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Study discovers how protein is responsible for genetic inflammatory disease

ANI May 02, 2024

A team of researchers revealed the significance of a particular protein complex in some types of immunological dysregulation.

Research led by Dr Hirotsugu Oda from the University of Cologne's CECAD Cluster of Excellence for Ageing Research and the findings could lead to novel therapeutic methods aimed at decreasing autoinflammation and repairing the immune systems of patients suffering from a hereditary malfunction of this protein complex.

The study 'Biallelic human SHARPIN loss of function produces autoinflammation and immunodeficiency' was published in the journal Nature Immunology.

LUBAC, the linear ubiquitin assembly complex comprising the proteins HOIP, HOIL-1, and SHARPIN, has long been recognized for its critical role in maintaining immune homeostasis.

Previous studies conducted on the experimental models have elucidated the profound consequences of SHARPIN loss, leading to severe dermatitis due to excessive cell death of skin cells. However, the specific implications of SHARPIN deficiency in human health have remained elusive until now.

The research team reports for the first time on two human individuals with SHARPIN deficiency who exhibit symptoms of autoinflammation and immunodeficiency, but unexpectedly do not manifest dermatological issues as indicated by the relevant experimental model.

Upon further investigation, these individuals displayed a pathway that is crucial for immune response, the so-called compromised canonical NF-kB response.

They also showed increased susceptibility to cell death mediated by tumour necrosis factor (TNF) superfamily members. Treatment of one SHARPIN-deficient individual with anti-TNF therapies, which specifically suppress TNF-induced cell death, resulted in the complete resolution of autoinflammation at the cellular level and in clinical presentation.

The study shows that excessive and unchecked cell death plays a critical role in human genetic inflammatory diseases. Oda's team added SHARPIN deficiency as a novel member of human genetic inflammatory diseases, which they propose to name 'inborn errors of cell death'.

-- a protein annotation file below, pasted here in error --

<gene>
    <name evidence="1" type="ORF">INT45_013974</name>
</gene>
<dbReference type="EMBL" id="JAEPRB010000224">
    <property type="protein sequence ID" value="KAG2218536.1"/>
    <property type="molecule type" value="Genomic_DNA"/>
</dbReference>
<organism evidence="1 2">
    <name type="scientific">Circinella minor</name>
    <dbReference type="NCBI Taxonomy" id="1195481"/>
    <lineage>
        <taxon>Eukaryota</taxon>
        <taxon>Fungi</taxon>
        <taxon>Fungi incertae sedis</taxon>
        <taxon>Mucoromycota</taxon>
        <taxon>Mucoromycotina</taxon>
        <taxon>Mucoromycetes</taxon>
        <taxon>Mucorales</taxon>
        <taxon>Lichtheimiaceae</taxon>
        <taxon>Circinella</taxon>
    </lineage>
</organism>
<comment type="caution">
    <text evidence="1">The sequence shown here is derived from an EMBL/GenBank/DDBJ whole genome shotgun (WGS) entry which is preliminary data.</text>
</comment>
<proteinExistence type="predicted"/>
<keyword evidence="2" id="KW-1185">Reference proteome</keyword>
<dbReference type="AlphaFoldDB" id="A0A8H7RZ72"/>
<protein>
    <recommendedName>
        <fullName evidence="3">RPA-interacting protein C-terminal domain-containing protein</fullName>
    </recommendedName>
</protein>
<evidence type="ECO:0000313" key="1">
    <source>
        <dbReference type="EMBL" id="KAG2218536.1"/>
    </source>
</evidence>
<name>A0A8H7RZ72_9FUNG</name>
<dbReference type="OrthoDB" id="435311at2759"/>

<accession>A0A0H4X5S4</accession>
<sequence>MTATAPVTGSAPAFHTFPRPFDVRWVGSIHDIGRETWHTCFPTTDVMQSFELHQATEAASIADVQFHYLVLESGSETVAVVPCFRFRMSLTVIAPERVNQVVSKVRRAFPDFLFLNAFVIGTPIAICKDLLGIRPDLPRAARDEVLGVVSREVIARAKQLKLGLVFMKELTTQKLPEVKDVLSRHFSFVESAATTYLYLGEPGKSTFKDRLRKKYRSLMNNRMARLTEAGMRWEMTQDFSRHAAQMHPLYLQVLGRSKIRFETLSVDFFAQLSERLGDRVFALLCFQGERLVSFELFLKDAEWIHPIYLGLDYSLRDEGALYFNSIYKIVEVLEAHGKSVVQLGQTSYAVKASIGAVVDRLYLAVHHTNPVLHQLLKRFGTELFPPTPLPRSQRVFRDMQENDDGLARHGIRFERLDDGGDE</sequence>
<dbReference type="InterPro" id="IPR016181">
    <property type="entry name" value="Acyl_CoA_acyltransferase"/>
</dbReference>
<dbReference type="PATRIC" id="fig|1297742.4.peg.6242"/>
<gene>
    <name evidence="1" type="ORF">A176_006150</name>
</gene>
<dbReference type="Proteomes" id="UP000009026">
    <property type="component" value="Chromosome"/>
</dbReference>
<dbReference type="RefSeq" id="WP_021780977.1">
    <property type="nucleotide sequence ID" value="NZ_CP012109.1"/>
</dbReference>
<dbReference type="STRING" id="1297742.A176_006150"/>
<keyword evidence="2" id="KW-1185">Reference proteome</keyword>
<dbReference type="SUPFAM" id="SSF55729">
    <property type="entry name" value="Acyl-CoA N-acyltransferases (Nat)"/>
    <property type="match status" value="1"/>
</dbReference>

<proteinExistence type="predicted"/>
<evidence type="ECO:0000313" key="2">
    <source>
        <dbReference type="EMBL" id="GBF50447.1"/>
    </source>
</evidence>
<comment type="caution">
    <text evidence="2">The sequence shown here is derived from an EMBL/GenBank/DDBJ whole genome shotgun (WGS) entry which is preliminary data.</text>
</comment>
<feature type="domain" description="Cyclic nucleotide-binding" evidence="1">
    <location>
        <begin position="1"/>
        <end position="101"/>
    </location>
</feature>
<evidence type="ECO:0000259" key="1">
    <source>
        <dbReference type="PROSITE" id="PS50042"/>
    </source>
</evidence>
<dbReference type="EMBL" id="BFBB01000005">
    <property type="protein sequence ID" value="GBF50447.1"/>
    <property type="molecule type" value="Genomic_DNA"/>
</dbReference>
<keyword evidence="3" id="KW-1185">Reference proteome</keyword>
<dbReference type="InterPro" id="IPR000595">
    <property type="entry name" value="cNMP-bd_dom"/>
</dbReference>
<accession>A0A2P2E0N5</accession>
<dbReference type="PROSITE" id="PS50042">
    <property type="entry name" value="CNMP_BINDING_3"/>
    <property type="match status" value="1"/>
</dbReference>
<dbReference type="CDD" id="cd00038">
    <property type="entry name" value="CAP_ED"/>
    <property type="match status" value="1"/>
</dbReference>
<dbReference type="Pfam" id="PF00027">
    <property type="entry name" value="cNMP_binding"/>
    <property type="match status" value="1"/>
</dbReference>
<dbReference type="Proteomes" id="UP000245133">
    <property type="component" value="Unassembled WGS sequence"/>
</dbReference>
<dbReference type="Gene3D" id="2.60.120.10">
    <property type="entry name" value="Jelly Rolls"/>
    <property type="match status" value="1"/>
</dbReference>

The study was initiated at Dr Dan Kastner's lab at the National Institutes of Health (NIH) in the USA. The scientists there had the opportunity to see one patient with childhood-onset unexplained fever episodes, arthritis, colitis and immunodeficiency.

Upon obtaining informed consent, they performed exome sequencing of the patient and the family members and discovered that the patient had a deleterious genetic variant in the SHARPIN gene, leading to undetectable levels of SHARPIN protein.

They further revealed that the patient cells show an increased propensity for cell death both in cell culture dishes and in patient biopsies.

The team further observed that the development of lymphoid germinal centres - the specialized microstructures in adenoids which are critical for the maturation of the B cells of our immune system, and thus antibody production - was markedly diminished due to increased B cell death. These findings account for the immunodeficiency in patients and highlight the pivotal role of LUBAC in immune homeostasis in humans.

"Our research underscores the critical importance of LUBAC in safeguarding against immune dysregulation. By elucidating the molecular mechanisms underlying LUBAC deficiency, we pave the way for novel therapeutic strategies aimed at restoring immune homeostasis," said Oda, the lead author of the study.

He added, "One of the patients with SHARPIN deficiency had been dependent on a wheelchair for years before we first saw him. His ankles were inflamed, and it was too painful to walk. The genetic diagnosis enabled us to target the right molecular pathway underlying his conditions."

Since being placed on anti-TNF therapies, the patient has been symptom-free for almost seven years. "As both a clinician and a scientist, I am thrilled to have the opportunity to positively impact one patient's life through our research," Oda concluded.

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